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July 22, 2020 5 min read 1 Comment
Last week, we shared Karida Collins' (Neighborhood Fiber Co.) perspective on dyeing and selling superwash and non-superwash yarns in our 'Indie Dyer Perspective' series on superwash - and this week I'm thrilled to welcome another indie dyer I've admired for a long time to these virtual pages: Bethany Evans-Brown from Woolberry Fiber Co.!
Woolberry Fiber Co. is a completely family-owned and -run yarn business: Bethany and her husband Rhys hand-dye all of their yarn while taking care of two little ones - and they just welcomed their first employee to Woolberry Fiber Co.!
They strive to keep the environmental impact of their business as low as possible by reusing water during the dye process, exhausting their dye baths fully, and using recycled and recyclable packaging materials. Plus, 5% of all website purchases go to charity: water, an organization helping to provide clean drinking water to remote tribes and villages around the world.
Woolberry Fiber Co. offers both superwash and non-superwash yarns in their portfolio, and I'm so happy Bethany decided to share her insights on this decision with us!
Your yarn base portfolio is quite equally balanced between superwash and non-superwash yarns. Would you be able to share a little bit about the why behind that decision and how it came about?
For us, it is important to have options for all of our customers. We have some customers who really love superwash and do not feel comfortable knitting and washing with non-superwash. While other customers prefer non-superwash! Our goal is to always have a good amount of each in our shop (right now, we are low on stock due to just returning from maternity leave).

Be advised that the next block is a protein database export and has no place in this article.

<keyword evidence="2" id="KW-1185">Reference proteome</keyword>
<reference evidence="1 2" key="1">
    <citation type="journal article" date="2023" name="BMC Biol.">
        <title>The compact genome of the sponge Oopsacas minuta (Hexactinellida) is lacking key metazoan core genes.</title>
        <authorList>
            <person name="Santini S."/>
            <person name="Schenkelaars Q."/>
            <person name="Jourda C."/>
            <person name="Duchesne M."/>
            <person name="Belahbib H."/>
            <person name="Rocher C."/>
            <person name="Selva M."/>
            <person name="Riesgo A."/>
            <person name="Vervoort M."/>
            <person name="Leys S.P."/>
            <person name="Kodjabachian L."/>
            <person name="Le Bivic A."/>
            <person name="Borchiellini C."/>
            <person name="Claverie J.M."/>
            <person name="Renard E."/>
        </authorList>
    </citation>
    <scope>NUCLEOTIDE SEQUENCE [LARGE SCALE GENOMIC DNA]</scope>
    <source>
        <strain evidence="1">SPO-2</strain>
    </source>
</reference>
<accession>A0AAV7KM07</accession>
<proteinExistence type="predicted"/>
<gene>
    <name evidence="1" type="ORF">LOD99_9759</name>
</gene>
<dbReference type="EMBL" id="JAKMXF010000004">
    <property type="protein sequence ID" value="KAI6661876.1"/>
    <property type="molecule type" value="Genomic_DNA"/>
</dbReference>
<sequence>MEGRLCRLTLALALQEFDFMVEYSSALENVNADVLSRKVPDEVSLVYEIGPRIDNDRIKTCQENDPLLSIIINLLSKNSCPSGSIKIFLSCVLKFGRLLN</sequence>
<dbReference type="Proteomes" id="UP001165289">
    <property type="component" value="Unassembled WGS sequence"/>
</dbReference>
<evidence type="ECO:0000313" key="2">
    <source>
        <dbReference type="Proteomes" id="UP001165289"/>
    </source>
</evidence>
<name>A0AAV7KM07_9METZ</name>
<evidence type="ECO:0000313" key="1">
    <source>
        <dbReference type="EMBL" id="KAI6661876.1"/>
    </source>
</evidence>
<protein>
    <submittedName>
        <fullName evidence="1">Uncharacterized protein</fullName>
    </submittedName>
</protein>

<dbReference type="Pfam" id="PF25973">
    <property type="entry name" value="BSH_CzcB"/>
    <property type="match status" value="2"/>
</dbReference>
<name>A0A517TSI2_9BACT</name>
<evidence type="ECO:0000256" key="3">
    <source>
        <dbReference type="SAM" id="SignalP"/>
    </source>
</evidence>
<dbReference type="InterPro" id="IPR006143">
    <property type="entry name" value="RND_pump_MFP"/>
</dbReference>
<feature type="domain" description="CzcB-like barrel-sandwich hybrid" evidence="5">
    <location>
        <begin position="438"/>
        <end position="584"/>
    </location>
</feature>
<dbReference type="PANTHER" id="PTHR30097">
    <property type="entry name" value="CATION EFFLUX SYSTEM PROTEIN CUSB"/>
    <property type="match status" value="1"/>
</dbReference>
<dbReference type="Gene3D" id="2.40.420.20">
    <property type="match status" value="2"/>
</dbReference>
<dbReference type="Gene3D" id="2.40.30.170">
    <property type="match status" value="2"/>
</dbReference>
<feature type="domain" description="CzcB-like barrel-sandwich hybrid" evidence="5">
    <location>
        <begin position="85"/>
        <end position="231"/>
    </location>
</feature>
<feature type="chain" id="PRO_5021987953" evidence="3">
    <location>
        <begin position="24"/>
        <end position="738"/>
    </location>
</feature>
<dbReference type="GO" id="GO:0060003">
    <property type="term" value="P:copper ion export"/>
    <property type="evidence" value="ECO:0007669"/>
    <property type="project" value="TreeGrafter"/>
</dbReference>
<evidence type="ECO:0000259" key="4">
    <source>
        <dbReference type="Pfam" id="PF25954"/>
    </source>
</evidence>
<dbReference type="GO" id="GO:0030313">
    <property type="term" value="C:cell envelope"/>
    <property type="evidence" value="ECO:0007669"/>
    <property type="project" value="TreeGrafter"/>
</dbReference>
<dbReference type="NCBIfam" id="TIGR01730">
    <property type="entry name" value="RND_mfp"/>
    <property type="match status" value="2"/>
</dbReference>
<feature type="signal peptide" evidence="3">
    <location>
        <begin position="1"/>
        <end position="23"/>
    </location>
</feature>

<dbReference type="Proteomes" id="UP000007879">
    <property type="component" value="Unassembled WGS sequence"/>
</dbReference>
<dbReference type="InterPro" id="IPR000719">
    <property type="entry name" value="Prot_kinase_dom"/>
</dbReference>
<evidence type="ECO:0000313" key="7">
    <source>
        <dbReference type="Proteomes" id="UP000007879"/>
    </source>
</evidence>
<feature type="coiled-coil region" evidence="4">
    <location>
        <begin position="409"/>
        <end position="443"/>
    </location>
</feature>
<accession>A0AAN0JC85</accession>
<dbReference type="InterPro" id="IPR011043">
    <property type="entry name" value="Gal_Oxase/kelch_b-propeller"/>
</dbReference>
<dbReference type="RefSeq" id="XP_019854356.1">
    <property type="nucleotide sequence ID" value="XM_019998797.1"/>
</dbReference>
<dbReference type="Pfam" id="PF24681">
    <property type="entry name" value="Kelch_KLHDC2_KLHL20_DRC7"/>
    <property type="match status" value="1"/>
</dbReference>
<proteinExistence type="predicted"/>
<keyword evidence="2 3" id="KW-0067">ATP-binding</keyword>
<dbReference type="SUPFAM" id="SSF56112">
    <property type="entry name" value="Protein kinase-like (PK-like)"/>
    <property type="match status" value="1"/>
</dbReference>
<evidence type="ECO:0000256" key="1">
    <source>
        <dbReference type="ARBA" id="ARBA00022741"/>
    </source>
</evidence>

When we started Woolberry, we only offered superwash mainly because I did not know how to dye non-superwash. However, over the years as we have gained greater understanding of the science behind dyeing, we have been able to start incorporating non-superwash into our regular rotation of bases. We hope to have a whole line of non-superwash, breed specific yarns to offer in our shop within the next few years.
I'm also really curious about the practicalities of the how. Was it difficult to find a non-superwash yarn supplier or mill that you felt comfortable working with? What were some of the obstacles or challenges you encountered when you set out on this path?
Finding a good supplier for non-superwash was much more time-consuming and difficult for us. We either found amazing mills that couldn't offer us the quantity we needed or other mills that required us to provide the raw wool that they would spin. It took roughly 3 years to find a mill that fit our needsand allowed us to not only purchase higher quantities of wool but also work on developing custom bases together.
Some of the other challenges we faced were finding a mill that could spin both fine and bulky yarn, offer us an array of options when it came to the actual ply and spin of the yarn, as well as having good relationships with local ranchers so that we did not have to provide our own raw wool, but has the option for us to do that if, in the future, we would like to.
I'm not a yarn dyer myself, but I've heard from multiple indie dyers that dyeing on superwash and non-superwash is very, very different. From your experience, what are the main differences when working with superwash vs. non-superwash bases?